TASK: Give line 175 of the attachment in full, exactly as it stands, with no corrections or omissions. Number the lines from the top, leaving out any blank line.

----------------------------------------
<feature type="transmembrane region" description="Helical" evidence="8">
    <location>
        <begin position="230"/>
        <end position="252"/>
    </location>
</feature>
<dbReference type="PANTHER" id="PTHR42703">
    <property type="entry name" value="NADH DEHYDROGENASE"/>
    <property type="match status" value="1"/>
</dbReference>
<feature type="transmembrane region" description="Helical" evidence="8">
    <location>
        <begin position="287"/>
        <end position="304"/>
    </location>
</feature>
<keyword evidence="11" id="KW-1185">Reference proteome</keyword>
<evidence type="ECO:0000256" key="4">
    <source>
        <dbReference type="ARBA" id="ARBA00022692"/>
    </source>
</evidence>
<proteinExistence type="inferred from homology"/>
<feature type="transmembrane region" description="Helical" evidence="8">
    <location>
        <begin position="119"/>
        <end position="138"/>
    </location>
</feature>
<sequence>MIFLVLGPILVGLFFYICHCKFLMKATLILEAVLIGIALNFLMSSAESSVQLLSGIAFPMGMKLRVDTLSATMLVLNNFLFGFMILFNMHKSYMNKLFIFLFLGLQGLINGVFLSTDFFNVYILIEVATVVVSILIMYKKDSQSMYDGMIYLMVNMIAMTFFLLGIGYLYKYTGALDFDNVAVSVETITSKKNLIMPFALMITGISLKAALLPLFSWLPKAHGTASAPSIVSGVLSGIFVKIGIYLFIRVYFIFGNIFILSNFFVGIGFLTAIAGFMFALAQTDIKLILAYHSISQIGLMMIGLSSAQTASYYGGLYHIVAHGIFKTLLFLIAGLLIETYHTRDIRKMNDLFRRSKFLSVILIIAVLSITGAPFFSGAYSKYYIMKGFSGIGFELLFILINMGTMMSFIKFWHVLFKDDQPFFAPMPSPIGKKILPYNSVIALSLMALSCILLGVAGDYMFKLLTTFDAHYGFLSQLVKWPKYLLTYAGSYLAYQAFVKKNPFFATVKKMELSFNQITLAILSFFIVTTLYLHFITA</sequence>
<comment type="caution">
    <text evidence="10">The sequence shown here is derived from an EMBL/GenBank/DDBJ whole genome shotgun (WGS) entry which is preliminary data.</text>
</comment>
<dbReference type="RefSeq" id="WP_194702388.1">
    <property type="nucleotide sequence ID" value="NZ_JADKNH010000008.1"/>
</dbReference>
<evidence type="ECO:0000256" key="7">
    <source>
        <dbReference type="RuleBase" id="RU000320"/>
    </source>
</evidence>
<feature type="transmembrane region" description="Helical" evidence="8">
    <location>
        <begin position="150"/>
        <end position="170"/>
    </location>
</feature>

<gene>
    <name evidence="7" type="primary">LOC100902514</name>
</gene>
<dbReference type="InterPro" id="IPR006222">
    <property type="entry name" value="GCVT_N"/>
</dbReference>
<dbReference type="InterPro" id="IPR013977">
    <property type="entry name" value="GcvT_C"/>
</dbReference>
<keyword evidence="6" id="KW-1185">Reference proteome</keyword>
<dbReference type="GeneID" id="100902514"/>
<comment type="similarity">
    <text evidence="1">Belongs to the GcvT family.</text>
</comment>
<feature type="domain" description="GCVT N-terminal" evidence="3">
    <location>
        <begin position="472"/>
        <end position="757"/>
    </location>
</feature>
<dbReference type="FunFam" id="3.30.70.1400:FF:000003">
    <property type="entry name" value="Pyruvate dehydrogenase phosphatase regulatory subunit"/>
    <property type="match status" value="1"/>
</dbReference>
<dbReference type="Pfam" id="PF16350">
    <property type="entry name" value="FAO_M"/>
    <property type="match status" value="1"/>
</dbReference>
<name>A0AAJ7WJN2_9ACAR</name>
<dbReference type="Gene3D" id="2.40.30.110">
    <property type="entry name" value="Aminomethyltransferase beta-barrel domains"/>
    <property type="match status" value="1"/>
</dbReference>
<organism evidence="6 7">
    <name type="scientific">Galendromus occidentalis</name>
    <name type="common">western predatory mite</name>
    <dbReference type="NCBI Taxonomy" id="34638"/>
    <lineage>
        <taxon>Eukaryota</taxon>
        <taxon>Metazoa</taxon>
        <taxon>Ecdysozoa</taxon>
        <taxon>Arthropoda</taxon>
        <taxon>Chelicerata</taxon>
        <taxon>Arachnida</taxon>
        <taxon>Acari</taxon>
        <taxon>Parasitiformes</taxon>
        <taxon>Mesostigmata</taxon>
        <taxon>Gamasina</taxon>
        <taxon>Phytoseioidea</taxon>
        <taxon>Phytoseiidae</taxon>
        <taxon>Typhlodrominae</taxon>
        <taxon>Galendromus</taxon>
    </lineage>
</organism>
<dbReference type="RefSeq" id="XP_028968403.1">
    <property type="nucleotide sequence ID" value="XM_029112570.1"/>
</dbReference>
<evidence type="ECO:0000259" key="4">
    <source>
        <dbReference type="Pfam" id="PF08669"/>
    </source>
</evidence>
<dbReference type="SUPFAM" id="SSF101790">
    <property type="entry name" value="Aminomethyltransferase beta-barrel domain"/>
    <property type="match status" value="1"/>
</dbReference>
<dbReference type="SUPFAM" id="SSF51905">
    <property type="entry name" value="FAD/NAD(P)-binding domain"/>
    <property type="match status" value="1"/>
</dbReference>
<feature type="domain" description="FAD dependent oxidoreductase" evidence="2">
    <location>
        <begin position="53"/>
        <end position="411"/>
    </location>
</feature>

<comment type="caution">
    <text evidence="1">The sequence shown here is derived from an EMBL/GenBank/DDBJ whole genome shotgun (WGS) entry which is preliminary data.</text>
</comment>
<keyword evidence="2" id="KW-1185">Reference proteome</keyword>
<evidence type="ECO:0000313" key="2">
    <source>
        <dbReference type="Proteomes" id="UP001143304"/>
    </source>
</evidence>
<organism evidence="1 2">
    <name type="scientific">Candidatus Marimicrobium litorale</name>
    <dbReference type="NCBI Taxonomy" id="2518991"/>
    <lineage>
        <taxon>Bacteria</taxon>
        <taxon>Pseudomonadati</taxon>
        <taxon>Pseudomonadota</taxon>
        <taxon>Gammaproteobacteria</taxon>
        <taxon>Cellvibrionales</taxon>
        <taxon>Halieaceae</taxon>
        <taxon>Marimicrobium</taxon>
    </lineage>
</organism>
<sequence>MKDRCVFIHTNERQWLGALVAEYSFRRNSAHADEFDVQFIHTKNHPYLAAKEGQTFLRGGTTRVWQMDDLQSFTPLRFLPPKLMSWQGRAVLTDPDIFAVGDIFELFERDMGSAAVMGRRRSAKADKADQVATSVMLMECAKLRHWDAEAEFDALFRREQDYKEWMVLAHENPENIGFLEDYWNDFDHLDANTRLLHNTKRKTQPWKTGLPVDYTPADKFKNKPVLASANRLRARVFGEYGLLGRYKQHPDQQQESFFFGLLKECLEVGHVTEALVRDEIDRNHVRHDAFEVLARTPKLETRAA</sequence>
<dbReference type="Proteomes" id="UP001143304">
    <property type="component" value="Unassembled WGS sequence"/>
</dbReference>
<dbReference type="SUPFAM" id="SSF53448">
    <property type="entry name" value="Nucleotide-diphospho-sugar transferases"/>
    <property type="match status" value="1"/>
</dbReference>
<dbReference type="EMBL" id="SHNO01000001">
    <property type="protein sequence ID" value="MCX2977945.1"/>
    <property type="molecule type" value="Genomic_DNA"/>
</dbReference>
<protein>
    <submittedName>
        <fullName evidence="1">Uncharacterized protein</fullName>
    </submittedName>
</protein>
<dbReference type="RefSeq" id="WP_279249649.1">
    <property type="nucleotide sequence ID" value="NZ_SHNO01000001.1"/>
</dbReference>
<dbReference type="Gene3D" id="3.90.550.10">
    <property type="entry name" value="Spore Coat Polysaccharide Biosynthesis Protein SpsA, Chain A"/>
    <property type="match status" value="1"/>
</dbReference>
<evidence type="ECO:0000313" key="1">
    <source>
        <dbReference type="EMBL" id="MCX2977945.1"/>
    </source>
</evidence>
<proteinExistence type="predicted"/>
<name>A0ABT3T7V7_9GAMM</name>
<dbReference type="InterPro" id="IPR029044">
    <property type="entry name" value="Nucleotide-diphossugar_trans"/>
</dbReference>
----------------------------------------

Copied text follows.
<proteinExistence type="predicted"/>